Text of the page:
New full course bringing out the best out of a scene

sketchup
lessons

#1

Hi guys,

I’m Nizar. I’m an architect-photographer and I’ve been using Sketchup for more than 10 years. I noticed there is a ton of resources for learning the basics of Sketchup, plus many interesting but scattered tutorials/tips/tricks about various subjects. So I thought of putting up a complete and comprehensive Sketchup video course specifically focusing on the visual aspect of any model (architecture-oriented), and sticking only with what’s possible to achieve inside of Sketchup without getting out to a third party editing or rendering software.

It would be divided into 3 main chapters:

Texturing & playing around with materials: how to wisely choose textures from the internet, scaling precisely tiling layouts and dealing with joint alignments, how to go about mapping and ideas to push it further than just for materials, etc.

Adding life to the model: how to technically choose the best components from the warehouse, learning to add credibility and realism into the scenes, other extra touches to differentiate ourselves, etc.

Achieving a captivating perspective view: basically, in this chapter I’d combine my knowledge in architectural photography (7+ years) with my experience with Sketchup. So it would include how to choose the best angles of view, the best lighting, dealing with interior scenes, as well as going through ideas for presenting a project using different styles, etc.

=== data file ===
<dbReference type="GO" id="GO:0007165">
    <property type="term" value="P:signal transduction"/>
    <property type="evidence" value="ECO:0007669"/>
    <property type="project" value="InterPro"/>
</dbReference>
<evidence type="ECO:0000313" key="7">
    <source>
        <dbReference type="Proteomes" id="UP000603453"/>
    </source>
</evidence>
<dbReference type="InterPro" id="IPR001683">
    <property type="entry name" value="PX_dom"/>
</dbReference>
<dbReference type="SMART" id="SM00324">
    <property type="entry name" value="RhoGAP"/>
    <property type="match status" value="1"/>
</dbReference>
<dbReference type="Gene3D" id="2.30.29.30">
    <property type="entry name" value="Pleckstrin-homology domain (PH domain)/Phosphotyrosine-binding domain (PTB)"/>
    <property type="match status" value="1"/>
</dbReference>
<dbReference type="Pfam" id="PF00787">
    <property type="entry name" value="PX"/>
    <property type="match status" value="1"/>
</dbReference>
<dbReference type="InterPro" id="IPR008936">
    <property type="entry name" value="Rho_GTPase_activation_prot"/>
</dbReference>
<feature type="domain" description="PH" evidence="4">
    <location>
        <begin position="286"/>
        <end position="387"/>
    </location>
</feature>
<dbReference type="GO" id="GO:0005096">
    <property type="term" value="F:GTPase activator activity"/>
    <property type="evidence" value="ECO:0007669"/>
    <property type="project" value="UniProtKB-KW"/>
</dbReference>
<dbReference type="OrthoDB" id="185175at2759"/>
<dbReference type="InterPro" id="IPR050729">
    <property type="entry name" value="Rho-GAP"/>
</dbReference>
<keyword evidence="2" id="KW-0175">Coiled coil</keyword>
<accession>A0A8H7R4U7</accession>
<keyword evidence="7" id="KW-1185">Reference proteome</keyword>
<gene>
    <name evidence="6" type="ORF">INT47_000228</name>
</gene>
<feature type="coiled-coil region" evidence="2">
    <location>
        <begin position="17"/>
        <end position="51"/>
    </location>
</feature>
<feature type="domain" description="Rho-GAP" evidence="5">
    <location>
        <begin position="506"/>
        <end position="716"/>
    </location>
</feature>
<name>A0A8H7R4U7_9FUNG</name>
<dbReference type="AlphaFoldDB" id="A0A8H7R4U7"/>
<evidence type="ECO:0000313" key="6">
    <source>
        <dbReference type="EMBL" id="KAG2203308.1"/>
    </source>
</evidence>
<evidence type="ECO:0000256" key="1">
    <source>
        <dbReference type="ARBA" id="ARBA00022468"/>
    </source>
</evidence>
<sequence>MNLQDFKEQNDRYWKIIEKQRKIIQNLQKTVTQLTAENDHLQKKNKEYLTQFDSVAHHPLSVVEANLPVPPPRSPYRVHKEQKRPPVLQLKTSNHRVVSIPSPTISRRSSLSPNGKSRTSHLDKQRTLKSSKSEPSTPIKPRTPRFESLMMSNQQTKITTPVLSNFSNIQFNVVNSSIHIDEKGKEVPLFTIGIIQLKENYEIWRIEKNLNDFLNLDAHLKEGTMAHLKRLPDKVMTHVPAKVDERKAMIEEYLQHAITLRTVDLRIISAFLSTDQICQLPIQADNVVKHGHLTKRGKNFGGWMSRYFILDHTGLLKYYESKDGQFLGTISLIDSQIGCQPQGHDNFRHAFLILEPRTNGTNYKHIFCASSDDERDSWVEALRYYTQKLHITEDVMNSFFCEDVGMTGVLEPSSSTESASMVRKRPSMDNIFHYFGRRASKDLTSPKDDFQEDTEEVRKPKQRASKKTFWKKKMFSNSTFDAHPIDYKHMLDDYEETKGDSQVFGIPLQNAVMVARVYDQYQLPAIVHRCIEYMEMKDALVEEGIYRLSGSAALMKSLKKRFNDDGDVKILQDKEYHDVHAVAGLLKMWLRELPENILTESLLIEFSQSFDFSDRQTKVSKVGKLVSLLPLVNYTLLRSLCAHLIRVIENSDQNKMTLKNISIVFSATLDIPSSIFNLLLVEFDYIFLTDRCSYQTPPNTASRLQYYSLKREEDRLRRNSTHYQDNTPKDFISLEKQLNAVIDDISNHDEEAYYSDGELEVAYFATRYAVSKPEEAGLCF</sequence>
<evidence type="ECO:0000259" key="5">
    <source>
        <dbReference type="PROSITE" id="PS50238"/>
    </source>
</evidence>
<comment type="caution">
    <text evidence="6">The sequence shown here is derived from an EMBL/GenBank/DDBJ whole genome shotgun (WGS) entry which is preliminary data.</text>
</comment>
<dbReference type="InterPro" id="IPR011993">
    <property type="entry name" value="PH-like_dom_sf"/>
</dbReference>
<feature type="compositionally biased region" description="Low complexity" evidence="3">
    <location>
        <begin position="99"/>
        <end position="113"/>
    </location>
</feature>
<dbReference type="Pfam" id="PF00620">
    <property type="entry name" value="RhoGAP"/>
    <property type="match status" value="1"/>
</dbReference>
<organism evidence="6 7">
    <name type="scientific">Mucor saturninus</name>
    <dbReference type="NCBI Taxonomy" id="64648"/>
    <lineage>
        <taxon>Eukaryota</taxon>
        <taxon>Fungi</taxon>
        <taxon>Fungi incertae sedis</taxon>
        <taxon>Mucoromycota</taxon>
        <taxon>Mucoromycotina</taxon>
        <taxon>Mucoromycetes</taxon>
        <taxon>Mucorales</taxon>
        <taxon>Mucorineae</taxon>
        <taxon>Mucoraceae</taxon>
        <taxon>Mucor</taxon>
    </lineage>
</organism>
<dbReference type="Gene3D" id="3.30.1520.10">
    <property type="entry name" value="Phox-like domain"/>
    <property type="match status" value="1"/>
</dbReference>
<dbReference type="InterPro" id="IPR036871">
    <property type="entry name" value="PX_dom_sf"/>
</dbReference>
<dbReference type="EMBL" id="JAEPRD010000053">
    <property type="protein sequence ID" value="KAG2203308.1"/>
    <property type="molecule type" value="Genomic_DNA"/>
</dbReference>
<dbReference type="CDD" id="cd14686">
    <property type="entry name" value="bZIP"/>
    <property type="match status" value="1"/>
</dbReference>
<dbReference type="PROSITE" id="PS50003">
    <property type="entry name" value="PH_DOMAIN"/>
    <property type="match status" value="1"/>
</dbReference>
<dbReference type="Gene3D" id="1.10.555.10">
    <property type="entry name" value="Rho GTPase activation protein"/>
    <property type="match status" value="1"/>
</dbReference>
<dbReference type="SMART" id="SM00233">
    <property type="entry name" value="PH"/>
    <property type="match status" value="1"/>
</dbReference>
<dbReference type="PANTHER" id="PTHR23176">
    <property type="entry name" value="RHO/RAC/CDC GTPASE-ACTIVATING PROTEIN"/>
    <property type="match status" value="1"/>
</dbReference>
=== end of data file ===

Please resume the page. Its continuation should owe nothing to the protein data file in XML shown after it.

What would make this course unique is its specificity, as well as the integration of photographic notions. When you think about it, the best references for showing a project are in architectural photography because this discipline’s purpose is precisely to showcase architecture in the most appealing way and in its best form.
The point also is that even people who want to edit or render their projects further (Photoshop, Vray, …) can benefit from it as they would bring out the maximum potential of their scenes.

The full course would probably be around 3h30 long, so I’d be going quite in depth (and without spending too much time on generalities or basics).

How does this sound to you?
Would you be interested in such a course?

I’d love to hear from you.

Cheers!

Nizar


#2

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